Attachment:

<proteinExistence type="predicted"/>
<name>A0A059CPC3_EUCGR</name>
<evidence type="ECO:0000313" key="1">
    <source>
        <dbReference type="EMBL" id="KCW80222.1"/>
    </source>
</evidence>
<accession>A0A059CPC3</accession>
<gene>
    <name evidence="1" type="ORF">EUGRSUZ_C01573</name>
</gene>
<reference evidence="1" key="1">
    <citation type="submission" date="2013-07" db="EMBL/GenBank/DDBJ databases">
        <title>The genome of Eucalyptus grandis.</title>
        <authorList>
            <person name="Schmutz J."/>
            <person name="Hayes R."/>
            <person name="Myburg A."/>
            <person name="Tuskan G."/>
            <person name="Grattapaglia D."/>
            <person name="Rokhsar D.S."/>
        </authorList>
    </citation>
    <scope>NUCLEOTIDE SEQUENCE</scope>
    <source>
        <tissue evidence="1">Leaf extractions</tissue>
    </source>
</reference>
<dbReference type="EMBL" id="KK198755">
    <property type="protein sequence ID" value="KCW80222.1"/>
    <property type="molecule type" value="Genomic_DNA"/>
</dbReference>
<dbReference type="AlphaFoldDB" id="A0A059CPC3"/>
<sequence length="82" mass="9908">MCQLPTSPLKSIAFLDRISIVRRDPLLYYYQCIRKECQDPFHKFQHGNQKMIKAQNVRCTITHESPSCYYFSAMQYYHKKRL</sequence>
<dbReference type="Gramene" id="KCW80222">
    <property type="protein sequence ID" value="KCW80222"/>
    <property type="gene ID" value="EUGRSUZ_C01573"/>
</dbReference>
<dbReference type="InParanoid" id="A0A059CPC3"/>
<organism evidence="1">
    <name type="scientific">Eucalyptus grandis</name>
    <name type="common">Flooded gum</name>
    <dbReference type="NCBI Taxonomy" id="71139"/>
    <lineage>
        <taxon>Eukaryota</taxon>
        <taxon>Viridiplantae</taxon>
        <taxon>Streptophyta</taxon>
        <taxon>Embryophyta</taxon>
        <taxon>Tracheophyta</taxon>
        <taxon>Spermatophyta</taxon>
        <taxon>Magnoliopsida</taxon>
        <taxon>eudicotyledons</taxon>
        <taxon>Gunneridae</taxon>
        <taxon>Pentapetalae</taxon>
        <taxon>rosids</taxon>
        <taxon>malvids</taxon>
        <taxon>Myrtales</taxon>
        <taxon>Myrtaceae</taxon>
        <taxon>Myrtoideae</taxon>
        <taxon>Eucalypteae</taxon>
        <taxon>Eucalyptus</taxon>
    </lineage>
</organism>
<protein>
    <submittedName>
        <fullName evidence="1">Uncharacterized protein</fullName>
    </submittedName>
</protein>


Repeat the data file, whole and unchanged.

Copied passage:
<proteinExistence type="predicted"/>
<name>A0A059CPC3_EUCGR</name>
<evidence type="ECO:0000313" key="1">
    <source>
        <dbReference type="EMBL" id="KCW80222.1"/>
    </source>
</evidence>
<accession>A0A059CPC3</accession>
<gene>
    <name evidence="1" type="ORF">EUGRSUZ_C01573</name>
</gene>
<reference evidence="1" key="1">
    <citation type="submission" date="2013-07" db="EMBL/GenBank/DDBJ databases">
        <title>The genome of Eucalyptus grandis.</title>
        <authorList>
            <person name="Schmutz J."/>
            <person name="Hayes R."/>
            <person name="Myburg A."/>
            <person name="Tuskan G."/>
            <person name="Grattapaglia D."/>
            <person name="Rokhsar D.S."/>
        </authorList>
    </citation>
    <scope>NUCLEOTIDE SEQUENCE</scope>
    <source>
        <tissue evidence="1">Leaf extractions</tissue>
    </source>
</reference>
<dbReference type="EMBL" id="KK198755">
    <property type="protein sequence ID" value="KCW80222.1"/>
    <property type="molecule type" value="Genomic_DNA"/>
</dbReference>
<dbReference type="AlphaFoldDB" id="A0A059CPC3"/>
<sequence length="82" mass="9908">MCQLPTSPLKSIAFLDRISIVRRDPLLYYYQCIRKECQDPFHKFQHGNQKMIKAQNVRCTITHESPSCYYFSAMQYYHKKRL</sequence>
<dbReference type="Gramene" id="KCW80222">
    <property type="protein sequence ID" value="KCW80222"/>
    <property type="gene ID" value="EUGRSUZ_C01573"/>
</dbReference>
<dbReference type="InParanoid" id="A0A059CPC3"/>
<organism evidence="1">
    <name type="scientific">Eucalyptus grandis</name>
    <name type="common">Flooded gum</name>
    <dbReference type="NCBI Taxonomy" id="71139"/>
    <lineage>
        <taxon>Eukaryota</taxon>
        <taxon>Viridiplantae</taxon>
        <taxon>Streptophyta</taxon>
        <taxon>Embryophyta</taxon>
        <taxon>Tracheophyta</taxon>
        <taxon>Spermatophyta</taxon>
        <taxon>Magnoliopsida</taxon>
        <taxon>eudicotyledons</taxon>
        <taxon>Gunneridae</taxon>
        <taxon>Pentapetalae</taxon>
        <taxon>rosids</taxon>
        <taxon>malvids</taxon>
        <taxon>Myrtales</taxon>
        <taxon>Myrtaceae</taxon>
        <taxon>Myrtoideae</taxon>
        <taxon>Eucalypteae</taxon>
        <taxon>Eucalyptus</taxon>
    </lineage>
</organism>
<protein>
    <submittedName>
        <fullName evidence="1">Uncharacterized protein</fullName>
    </submittedName>
</protein>